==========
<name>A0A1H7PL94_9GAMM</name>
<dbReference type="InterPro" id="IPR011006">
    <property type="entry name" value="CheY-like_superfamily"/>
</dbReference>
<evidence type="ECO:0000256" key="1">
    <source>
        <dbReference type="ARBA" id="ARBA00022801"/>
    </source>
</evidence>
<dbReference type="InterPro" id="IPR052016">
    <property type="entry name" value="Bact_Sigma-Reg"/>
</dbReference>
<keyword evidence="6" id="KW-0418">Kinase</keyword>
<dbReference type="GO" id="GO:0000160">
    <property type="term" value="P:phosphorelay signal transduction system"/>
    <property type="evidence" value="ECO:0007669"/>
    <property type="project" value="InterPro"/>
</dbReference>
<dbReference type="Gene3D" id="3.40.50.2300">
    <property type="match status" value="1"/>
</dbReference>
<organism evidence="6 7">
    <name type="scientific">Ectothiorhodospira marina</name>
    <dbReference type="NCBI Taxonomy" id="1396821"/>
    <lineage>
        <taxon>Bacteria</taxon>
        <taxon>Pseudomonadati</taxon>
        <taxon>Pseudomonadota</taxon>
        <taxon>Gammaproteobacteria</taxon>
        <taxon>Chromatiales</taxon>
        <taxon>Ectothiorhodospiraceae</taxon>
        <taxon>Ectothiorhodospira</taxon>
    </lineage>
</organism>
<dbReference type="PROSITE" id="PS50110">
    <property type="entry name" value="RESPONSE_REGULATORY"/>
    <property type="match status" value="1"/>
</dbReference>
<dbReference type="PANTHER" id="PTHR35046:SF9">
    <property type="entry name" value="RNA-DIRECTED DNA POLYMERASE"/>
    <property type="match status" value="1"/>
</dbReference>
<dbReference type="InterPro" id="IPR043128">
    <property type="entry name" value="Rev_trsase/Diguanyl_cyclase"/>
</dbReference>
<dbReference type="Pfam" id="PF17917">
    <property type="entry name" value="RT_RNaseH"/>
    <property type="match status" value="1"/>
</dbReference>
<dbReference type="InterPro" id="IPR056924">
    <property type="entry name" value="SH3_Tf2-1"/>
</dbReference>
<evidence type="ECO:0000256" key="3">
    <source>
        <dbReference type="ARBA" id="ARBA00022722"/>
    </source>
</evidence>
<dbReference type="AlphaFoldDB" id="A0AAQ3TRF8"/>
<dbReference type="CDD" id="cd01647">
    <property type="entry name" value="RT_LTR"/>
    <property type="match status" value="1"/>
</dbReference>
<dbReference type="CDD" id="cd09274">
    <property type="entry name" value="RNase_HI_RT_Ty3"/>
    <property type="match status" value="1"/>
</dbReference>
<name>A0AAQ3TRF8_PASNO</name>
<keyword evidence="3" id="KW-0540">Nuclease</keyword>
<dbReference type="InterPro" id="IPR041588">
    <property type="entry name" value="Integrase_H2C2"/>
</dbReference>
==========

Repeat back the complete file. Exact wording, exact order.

<name>A0A1H7PL94_9GAMM</name>
<dbReference type="InterPro" id="IPR011006">
    <property type="entry name" value="CheY-like_superfamily"/>
</dbReference>
<evidence type="ECO:0000256" key="1">
    <source>
        <dbReference type="ARBA" id="ARBA00022801"/>
    </source>
</evidence>
<dbReference type="InterPro" id="IPR052016">
    <property type="entry name" value="Bact_Sigma-Reg"/>
</dbReference>
<keyword evidence="6" id="KW-0418">Kinase</keyword>
<dbReference type="GO" id="GO:0000160">
    <property type="term" value="P:phosphorelay signal transduction system"/>
    <property type="evidence" value="ECO:0007669"/>
    <property type="project" value="InterPro"/>
</dbReference>
<dbReference type="Gene3D" id="3.40.50.2300">
    <property type="match status" value="1"/>
</dbReference>
<organism evidence="6 7">
    <name type="scientific">Ectothiorhodospira marina</name>
    <dbReference type="NCBI Taxonomy" id="1396821"/>
    <lineage>
        <taxon>Bacteria</taxon>
        <taxon>Pseudomonadati</taxon>
        <taxon>Pseudomonadota</taxon>
        <taxon>Gammaproteobacteria</taxon>
        <taxon>Chromatiales</taxon>
        <taxon>Ectothiorhodospiraceae</taxon>
        <taxon>Ectothiorhodospira</taxon>
    </lineage>
</organism>
<dbReference type="PROSITE" id="PS50110">
    <property type="entry name" value="RESPONSE_REGULATORY"/>
    <property type="match status" value="1"/>
</dbReference>
<dbReference type="PANTHER" id="PTHR35046:SF9">
    <property type="entry name" value="RNA-DIRECTED DNA POLYMERASE"/>
    <property type="match status" value="1"/>
</dbReference>
<dbReference type="InterPro" id="IPR043128">
    <property type="entry name" value="Rev_trsase/Diguanyl_cyclase"/>
</dbReference>
<dbReference type="Pfam" id="PF17917">
    <property type="entry name" value="RT_RNaseH"/>
    <property type="match status" value="1"/>
</dbReference>
<dbReference type="InterPro" id="IPR056924">
    <property type="entry name" value="SH3_Tf2-1"/>
</dbReference>
<evidence type="ECO:0000256" key="3">
    <source>
        <dbReference type="ARBA" id="ARBA00022722"/>
    </source>
</evidence>
<dbReference type="AlphaFoldDB" id="A0AAQ3TRF8"/>
<dbReference type="CDD" id="cd01647">
    <property type="entry name" value="RT_LTR"/>
    <property type="match status" value="1"/>
</dbReference>
<dbReference type="CDD" id="cd09274">
    <property type="entry name" value="RNase_HI_RT_Ty3"/>
    <property type="match status" value="1"/>
</dbReference>
<name>A0AAQ3TRF8_PASNO</name>
<keyword evidence="3" id="KW-0540">Nuclease</keyword>
<dbReference type="InterPro" id="IPR041588">
    <property type="entry name" value="Integrase_H2C2"/>
</dbReference>